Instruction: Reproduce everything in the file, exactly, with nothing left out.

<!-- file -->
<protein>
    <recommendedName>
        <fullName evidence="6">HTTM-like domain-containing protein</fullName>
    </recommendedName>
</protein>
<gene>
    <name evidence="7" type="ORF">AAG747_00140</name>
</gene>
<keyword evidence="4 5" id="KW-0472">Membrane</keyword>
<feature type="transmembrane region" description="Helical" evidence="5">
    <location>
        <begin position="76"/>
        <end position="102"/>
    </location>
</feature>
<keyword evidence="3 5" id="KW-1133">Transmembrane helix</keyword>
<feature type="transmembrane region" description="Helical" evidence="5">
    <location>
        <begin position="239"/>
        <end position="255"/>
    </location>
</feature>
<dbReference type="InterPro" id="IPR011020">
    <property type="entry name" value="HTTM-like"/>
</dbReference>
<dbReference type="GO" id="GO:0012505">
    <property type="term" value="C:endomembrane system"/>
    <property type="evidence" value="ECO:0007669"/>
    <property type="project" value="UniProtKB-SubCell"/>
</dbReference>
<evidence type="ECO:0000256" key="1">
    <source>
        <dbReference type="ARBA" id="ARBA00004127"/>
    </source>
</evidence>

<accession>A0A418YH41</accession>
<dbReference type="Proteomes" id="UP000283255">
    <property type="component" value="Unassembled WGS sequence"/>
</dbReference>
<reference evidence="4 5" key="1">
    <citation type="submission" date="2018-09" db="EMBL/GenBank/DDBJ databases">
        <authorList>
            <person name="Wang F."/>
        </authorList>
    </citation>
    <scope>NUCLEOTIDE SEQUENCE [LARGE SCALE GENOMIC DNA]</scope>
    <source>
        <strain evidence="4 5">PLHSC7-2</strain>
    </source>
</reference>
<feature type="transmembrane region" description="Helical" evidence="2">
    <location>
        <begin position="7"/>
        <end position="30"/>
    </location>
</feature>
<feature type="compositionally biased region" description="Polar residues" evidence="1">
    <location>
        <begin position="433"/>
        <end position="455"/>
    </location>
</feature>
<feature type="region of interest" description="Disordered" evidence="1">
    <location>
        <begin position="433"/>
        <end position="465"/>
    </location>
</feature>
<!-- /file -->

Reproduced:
<protein>
    <recommendedName>
        <fullName evidence="6">HTTM-like domain-containing protein</fullName>
    </recommendedName>
</protein>
<gene>
    <name evidence="7" type="ORF">AAG747_00140</name>
</gene>
<keyword evidence="4 5" id="KW-0472">Membrane</keyword>
<feature type="transmembrane region" description="Helical" evidence="5">
    <location>
        <begin position="76"/>
        <end position="102"/>
    </location>
</feature>
<keyword evidence="3 5" id="KW-1133">Transmembrane helix</keyword>
<feature type="transmembrane region" description="Helical" evidence="5">
    <location>
        <begin position="239"/>
        <end position="255"/>
    </location>
</feature>
<dbReference type="InterPro" id="IPR011020">
    <property type="entry name" value="HTTM-like"/>
</dbReference>
<dbReference type="GO" id="GO:0012505">
    <property type="term" value="C:endomembrane system"/>
    <property type="evidence" value="ECO:0007669"/>
    <property type="project" value="UniProtKB-SubCell"/>
</dbReference>
<evidence type="ECO:0000256" key="1">
    <source>
        <dbReference type="ARBA" id="ARBA00004127"/>
    </source>
</evidence>

<accession>A0A418YH41</accession>
<dbReference type="Proteomes" id="UP000283255">
    <property type="component" value="Unassembled WGS sequence"/>
</dbReference>
<reference evidence="4 5" key="1">
    <citation type="submission" date="2018-09" db="EMBL/GenBank/DDBJ databases">
        <authorList>
            <person name="Wang F."/>
        </authorList>
    </citation>
    <scope>NUCLEOTIDE SEQUENCE [LARGE SCALE GENOMIC DNA]</scope>
    <source>
        <strain evidence="4 5">PLHSC7-2</strain>
    </source>
</reference>
<feature type="transmembrane region" description="Helical" evidence="2">
    <location>
        <begin position="7"/>
        <end position="30"/>
    </location>
</feature>
<feature type="compositionally biased region" description="Polar residues" evidence="1">
    <location>
        <begin position="433"/>
        <end position="455"/>
    </location>
</feature>
<feature type="region of interest" description="Disordered" evidence="1">
    <location>
        <begin position="433"/>
        <end position="465"/>
    </location>
</feature>